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The most fashionable bridle path
in all of Regency London was Rotten Row
in Hyde Park
. It has been a very popular setting in countless Regency romance novels all the way back to Georgette Heyer. Rotten Row is still maintained as a bridle path in Hyde Park even today. However, there have been changes made to Rotten Row over the years, so that the Row today is not the same Row along which fashionable ladies and gentlemen of the Regency rode to see and be seen.
What are the origins of Rotten Row, how did it get its name, and what was it like during the years of the Regency?
Posted on 08/07/09 at 07:07:00 by Kathryn Kane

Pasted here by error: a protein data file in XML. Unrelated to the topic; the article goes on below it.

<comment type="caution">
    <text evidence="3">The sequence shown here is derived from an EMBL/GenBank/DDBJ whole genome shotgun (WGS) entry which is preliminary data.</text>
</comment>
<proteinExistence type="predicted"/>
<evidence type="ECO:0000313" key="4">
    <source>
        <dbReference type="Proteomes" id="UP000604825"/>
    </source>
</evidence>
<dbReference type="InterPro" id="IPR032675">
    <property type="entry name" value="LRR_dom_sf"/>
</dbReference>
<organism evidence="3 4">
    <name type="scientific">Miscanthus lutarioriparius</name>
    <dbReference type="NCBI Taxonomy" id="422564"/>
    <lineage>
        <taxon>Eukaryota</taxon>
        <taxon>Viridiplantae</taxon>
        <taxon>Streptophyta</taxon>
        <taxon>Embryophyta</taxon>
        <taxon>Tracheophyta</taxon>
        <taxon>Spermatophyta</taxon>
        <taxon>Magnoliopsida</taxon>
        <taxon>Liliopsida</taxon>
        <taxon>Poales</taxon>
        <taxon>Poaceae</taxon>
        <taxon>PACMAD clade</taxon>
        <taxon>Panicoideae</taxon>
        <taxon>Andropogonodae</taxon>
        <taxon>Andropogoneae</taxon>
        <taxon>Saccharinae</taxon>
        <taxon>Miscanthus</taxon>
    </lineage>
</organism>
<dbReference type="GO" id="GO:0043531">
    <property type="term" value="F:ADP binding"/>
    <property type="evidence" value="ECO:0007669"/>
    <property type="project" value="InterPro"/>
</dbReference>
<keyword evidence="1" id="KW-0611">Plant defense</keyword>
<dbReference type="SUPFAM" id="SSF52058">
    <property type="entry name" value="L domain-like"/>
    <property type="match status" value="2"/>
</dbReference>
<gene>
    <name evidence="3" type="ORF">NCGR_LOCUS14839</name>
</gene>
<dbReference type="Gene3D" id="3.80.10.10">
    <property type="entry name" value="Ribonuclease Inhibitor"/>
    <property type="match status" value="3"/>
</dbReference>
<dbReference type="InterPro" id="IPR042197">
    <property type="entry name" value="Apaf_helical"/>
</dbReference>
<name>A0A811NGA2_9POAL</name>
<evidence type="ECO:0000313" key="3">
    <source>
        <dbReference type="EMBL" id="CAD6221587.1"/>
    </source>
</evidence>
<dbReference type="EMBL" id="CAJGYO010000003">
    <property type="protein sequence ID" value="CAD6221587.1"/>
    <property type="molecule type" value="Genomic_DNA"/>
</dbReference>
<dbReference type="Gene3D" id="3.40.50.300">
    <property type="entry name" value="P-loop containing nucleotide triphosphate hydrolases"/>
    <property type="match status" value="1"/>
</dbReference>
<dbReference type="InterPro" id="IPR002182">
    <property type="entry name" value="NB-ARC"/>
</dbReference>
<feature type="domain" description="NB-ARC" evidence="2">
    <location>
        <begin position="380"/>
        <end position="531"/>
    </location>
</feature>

Thanks for stopping by. I hope you are enjoying your exploration of London and will enjoy your time in Hyde Park.
You are right about Regent's Park. It was not open to the public until 1838. Green Park was open to the public during the Regency years. However, in 1814, due to the damage caused to the Park by the crowds during the celebrations of the victory over Napoleon, it was closed to equestrians, leaving Hyde Park and Rotten Row the primary venue for riding and driving in Regency London.
Good to know. I saw Regent's Park the other day, but I have yet to explore Hyde Park. Regent's Park, of course, was created later, so was not a popular destination for our Regency characters.
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